If you’ve identified your maple trees, everything else you need to know in order to make maple syrup in your backyard is here in its shortest form.
Sugaring season is drawing close. You want to start this year but you aren’t sure you have time to figure it out and get your operation in order! It’s almost February! Not to fear. Here is the shortest guide to backyard sugaring ever made. You can DO it! Step 1: Get Equipped As long as you’ve identified your maple trees (and any maple will do as long as it is at least 12 inches in diameter) all you need to do is get a hold of some simple tools and equipment and you’re ready for your first boil. The list of stuff you need is short:
- drill with 7/16 or 5/16 bit
- a hammer
- 7/16 or 5/16 spiles – also called “taps” (spouts that take sap from tree to container – they are available in both sizes)
- lidded buckets or other containers (such as cleaned plastic milk jugs attached to the spile with rope or wire)
- sap transportation and storage containers (5 gallon buckets work fine)
- a backyard boiler – also called “arch” – (Sapling Evaporator, Seedling Urban Evaporator, cinder-block arch with Sapling Evaporator Pan, or the like)
- fuel (propane or wood, depending on your boiler)
- candy thermometer and/or hydrometer (optional, really)
- syrup filter
- syrup storage containers
Step 2: Tap When?
It depends on where in maple country you live and what the weather is doing. Sap runs when nighttime temperatures are freezing and daytime temperatures are not. So, right now our customers in the Southern Midwest and Mid-Atlantic – Illinois, Ohio, New Jersey and Pennsylvania – report that they are already tapping and collecting. In the Northern Midwest and in New England, however, we typically don’t tap until at least mid-February and sometimes not until March. And we’ve got customers at certain elevations in upstate New York, for example, who have to wait until April! So pay attention to what the weather is doing and what other sugar makers are doing in your area. A great resource for the latter are the forums on mapletrader, which are broken down by state. Or you could ask your local sugar maker and make a friend and ally in the process. How do you tap? Easy. Learn here.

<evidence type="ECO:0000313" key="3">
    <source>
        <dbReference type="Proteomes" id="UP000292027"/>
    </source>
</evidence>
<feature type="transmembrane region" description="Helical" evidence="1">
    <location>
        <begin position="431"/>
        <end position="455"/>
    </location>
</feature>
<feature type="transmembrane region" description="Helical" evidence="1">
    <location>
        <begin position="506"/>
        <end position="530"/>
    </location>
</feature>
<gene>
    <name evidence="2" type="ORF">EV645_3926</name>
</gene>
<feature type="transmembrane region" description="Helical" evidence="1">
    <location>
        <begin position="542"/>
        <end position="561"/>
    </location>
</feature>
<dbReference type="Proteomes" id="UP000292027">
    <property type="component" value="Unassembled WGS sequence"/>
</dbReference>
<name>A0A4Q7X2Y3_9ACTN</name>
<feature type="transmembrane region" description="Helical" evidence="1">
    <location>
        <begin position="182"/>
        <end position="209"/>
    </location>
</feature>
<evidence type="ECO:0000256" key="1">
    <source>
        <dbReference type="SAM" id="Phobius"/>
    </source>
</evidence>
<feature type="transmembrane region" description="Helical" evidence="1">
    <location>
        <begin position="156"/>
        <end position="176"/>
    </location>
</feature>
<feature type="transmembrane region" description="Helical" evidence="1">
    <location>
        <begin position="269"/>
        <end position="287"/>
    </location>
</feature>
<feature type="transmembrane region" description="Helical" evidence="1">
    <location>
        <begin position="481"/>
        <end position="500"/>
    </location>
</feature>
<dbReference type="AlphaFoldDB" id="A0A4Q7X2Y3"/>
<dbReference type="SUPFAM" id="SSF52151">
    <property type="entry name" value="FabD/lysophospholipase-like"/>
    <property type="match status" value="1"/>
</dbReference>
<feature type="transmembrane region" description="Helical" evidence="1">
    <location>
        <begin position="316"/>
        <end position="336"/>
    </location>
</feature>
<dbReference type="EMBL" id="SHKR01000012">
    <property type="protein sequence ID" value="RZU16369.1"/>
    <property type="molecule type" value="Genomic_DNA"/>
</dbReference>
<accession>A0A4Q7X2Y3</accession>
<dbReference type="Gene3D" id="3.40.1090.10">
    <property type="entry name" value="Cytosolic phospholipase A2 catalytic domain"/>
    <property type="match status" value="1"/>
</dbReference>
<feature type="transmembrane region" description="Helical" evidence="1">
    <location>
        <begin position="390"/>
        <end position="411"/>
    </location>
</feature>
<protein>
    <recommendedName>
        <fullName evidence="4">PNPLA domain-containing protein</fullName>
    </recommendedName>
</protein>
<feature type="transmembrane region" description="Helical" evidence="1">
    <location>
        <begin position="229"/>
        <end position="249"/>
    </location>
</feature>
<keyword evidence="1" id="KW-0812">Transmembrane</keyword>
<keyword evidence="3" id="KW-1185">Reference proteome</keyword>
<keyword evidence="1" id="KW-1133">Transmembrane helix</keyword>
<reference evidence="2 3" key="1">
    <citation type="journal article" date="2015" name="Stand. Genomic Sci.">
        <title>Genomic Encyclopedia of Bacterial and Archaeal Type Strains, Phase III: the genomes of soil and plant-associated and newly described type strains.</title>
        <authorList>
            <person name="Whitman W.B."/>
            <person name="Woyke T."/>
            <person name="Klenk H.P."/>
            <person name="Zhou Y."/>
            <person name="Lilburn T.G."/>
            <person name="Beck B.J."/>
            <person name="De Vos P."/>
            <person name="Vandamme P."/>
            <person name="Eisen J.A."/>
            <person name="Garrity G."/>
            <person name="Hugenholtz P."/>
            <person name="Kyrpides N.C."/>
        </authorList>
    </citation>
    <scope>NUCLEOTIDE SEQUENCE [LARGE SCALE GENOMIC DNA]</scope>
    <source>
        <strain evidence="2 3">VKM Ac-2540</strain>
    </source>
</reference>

Step 3: Collect Sap
Monitor your sap containers daily so that the sap does not overflow or get to warm. When your containers are full, or when the sap is exposed to warm temperatures or direct sunlight, collect from the tree and store in snowbanks in the shade, a cool garage, or other naturally refrigerated place in 5 gallon buckets or other large food-grade container. Sap will keep for a week or so at refrigerated temperatures. It is OK for sap to freeze. In fact, some of us throw out the ice chunks on the theory that it’s just water. And it’s OK for you to mix the sap from different maple trees together. It all tastes the same. Step 4: Boil When you have time to boil, boil! This is going to take a while, so either start as early as possible in the evening and know you aren’t sleeping much that night, or, better yet, choose a day when you would be home anyway.
Exactly how this goes will depend on your arch. If you have a continuous-flow pan, like the Sapling Pan or the Seedling Pan, you will flood the pan with sap that you’ve strained through your cheesecloth, start your fire, and continuously pour sap into the entry point. And wait. You should be able to make 1 or 2 gallons of syrup in a 10-hour day with our products. If you have a series of flat pans, you will flood all pans with strained sap, start your fire, and consolidate the boil into one pan as the levels in all pans reduce, leaving pan(s) open for new sap to be processed. And wait even longer. If you have one flat pan, you will flood the pan with strained sap, start your fire, and occasionally fill the pan back up again with sap. And wait the longest of them all. Regardless of your getup, you will measure the temperature (with thermometer) or sugar content (with hydrometer) of your boil at the exit point or final boiling pan, and pour-off/dump-out syrup when it measures 219 degrees F or 66 brix. OR you can also just dip a spoon or spatula into the boil, and observe how it behaves coming off the utensil and/or on to a cold plate. Syrup is said to “apron” off a spoon, and acts like syrup as it cools on your plate. Sap doesn’t. It acts more like water in both scenarios. Step 5: Filter and Store Filter your syrup right away, pour immediately into food-safe containers, and invert the container briefly to sterilize the inside of the lid. If done quickly enough, this is all the canning process you need to keep syrup safely in a cool, dark place for two years! For more detail on safe canning, see here. Need more help? Check out our e-book: BACKYARD MAPLE: A GUIDE TO MAKING SYRUP AT HOME. It’s affordable, easy to use, and covers the basics in more detail. Have fun and keep in touch!